PHOENIX - Rideshare company Lyft is fighting back against a potential rate increase for ground transportation companies at Phoenix Sky Harbor International Airport.
Lyft says it may stop operating at the airport altogether in January.
In a letter to the City of Phoenix, Lyft detailed the potential problems the company and its customers could face if the rate increase goes into effect.
In the letter, Lyft said it will cease operations at the airport, however, the rideshare company is asking to sit down with the city to discuss options.
The current $2.66 pick-up fee is proposed to gradually increase to $5 pickup and drop-off over the next four years. Both riders and drivers have mixed opinions on the issue.
"To get an Uber or Lyft it already is expensive," said Nathan Florence, rideshare customer. "Public transportation is great, that is always another option as well. It's less convenient but you're paying for convenience, that's what it is, that's something we just have to accept. I think it's fair."
"I tell all my riders coming to and from the airport about this increase because people have to speak up, I mean we're going to be the most expensive in the country, that's just bad for Arizona in general," said Stephen Normandin, rideshare driver.
"All my riders say they don't care," said Dawn Verchota, rideshare driver. "It's way cheaper than taking a taxi cab so they're bring on the $5 each way, they say bring it on."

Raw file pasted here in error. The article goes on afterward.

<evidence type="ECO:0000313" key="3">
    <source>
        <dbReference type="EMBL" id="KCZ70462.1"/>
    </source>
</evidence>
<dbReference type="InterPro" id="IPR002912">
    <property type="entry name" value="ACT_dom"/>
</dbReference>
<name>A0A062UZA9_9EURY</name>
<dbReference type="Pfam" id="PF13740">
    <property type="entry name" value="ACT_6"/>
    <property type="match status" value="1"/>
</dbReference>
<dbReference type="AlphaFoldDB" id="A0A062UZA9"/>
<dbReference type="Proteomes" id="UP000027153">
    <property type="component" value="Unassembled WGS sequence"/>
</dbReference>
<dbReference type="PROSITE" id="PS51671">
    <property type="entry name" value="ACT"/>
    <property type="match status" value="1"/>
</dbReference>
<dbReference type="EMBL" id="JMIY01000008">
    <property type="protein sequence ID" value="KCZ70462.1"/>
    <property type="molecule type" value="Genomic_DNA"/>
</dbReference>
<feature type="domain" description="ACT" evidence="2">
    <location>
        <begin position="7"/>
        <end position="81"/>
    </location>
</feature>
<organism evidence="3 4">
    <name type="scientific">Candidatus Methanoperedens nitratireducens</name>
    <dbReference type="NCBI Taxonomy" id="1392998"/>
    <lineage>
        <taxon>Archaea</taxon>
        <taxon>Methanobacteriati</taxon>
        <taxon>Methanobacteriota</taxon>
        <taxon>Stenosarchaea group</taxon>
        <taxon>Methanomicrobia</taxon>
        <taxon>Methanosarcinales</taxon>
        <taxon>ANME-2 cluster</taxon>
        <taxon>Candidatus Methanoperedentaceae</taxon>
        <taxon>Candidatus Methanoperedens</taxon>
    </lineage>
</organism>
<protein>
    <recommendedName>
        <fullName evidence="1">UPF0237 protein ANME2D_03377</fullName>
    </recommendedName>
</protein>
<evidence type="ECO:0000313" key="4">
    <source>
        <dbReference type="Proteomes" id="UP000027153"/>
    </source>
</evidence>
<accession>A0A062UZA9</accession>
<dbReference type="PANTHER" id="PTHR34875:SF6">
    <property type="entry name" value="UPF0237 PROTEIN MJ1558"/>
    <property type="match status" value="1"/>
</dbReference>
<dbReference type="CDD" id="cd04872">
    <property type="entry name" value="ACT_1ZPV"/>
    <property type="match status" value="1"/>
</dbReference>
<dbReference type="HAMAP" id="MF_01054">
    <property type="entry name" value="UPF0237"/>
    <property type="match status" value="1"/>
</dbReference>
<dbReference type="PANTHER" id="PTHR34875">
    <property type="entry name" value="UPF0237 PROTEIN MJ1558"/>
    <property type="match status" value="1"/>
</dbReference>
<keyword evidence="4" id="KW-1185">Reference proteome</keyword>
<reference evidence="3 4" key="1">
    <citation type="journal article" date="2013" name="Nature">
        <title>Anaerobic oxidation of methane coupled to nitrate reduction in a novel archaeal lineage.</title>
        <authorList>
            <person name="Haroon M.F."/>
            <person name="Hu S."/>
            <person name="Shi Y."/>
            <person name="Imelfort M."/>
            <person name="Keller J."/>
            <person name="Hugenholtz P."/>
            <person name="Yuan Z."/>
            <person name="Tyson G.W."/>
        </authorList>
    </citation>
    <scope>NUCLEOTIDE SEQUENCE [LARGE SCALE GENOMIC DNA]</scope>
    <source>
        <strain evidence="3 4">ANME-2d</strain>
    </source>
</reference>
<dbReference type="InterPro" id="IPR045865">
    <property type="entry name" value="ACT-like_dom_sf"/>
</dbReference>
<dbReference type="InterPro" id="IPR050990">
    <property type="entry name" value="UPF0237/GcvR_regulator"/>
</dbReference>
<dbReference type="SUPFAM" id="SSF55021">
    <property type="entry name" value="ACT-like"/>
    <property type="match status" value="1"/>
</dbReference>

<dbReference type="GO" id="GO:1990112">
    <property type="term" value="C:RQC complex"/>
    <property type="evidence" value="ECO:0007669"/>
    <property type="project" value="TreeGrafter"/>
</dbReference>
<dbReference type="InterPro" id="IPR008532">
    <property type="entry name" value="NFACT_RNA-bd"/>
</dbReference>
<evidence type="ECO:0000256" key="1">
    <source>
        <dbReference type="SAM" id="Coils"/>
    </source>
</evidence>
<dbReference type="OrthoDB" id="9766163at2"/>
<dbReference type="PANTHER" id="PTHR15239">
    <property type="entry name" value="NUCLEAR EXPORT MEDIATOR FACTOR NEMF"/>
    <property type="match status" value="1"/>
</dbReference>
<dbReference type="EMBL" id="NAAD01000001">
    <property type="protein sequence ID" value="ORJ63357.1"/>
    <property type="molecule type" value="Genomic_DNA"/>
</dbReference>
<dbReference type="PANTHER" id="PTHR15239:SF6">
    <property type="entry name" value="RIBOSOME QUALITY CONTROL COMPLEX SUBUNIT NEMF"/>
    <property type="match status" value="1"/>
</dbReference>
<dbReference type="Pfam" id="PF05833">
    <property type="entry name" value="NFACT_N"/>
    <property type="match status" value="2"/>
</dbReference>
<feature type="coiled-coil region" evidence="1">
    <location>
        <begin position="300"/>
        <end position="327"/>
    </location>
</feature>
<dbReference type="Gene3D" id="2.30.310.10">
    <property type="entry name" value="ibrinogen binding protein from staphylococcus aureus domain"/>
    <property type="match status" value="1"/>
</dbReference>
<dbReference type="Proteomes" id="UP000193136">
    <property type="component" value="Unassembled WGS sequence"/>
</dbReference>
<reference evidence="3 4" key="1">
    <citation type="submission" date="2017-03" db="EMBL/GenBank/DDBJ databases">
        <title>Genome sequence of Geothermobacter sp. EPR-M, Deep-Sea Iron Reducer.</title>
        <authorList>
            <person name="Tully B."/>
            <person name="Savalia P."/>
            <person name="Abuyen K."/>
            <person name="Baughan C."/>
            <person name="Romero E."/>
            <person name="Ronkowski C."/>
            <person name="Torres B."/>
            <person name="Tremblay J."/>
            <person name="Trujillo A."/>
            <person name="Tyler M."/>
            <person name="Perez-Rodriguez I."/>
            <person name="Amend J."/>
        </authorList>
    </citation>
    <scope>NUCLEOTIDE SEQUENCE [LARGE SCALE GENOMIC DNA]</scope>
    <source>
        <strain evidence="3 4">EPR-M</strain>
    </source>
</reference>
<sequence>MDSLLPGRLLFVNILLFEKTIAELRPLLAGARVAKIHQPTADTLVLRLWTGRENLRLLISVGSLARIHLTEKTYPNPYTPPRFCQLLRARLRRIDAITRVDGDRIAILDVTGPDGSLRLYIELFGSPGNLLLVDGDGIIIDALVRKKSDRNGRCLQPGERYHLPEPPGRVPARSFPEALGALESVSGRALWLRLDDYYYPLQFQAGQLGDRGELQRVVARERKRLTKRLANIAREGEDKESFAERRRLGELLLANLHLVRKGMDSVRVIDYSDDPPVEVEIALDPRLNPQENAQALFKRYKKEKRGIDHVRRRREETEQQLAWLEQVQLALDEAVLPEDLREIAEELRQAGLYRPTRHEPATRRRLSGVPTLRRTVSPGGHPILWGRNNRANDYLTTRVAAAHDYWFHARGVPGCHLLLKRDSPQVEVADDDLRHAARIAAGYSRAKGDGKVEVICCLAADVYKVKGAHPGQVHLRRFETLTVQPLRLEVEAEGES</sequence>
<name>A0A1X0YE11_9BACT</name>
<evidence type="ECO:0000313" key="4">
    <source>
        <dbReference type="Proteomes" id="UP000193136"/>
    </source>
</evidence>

The City of Phoenix responded to the letter, disputing many of the claims made by Lyft but said they are open to a meeting.
Phoenix City Councilman Sal Diciccio opposes the fee, which he says is a tax that is unfair to the middle class. He also is angry that tense letters between Lyft and the City Aviation Department about proposed changes were not made public.
"They've kept this information from elected officials, they're keeping information from the public and this tells me this whole thing was rushed and it was nothing but a money grab and the airport officials are acting dishonorably here," said Sal Diciccio.
Uber also says it is looking at all options, depending on which way the council votes.
SAN FRANCISCO, CA - JANUARY 31: An Amp sits on the dashboard of a Lyft driver's car on January 31, 2017 in San Francisco, California. (Photo by Kelly Sullivan/Getty Images for Lyft)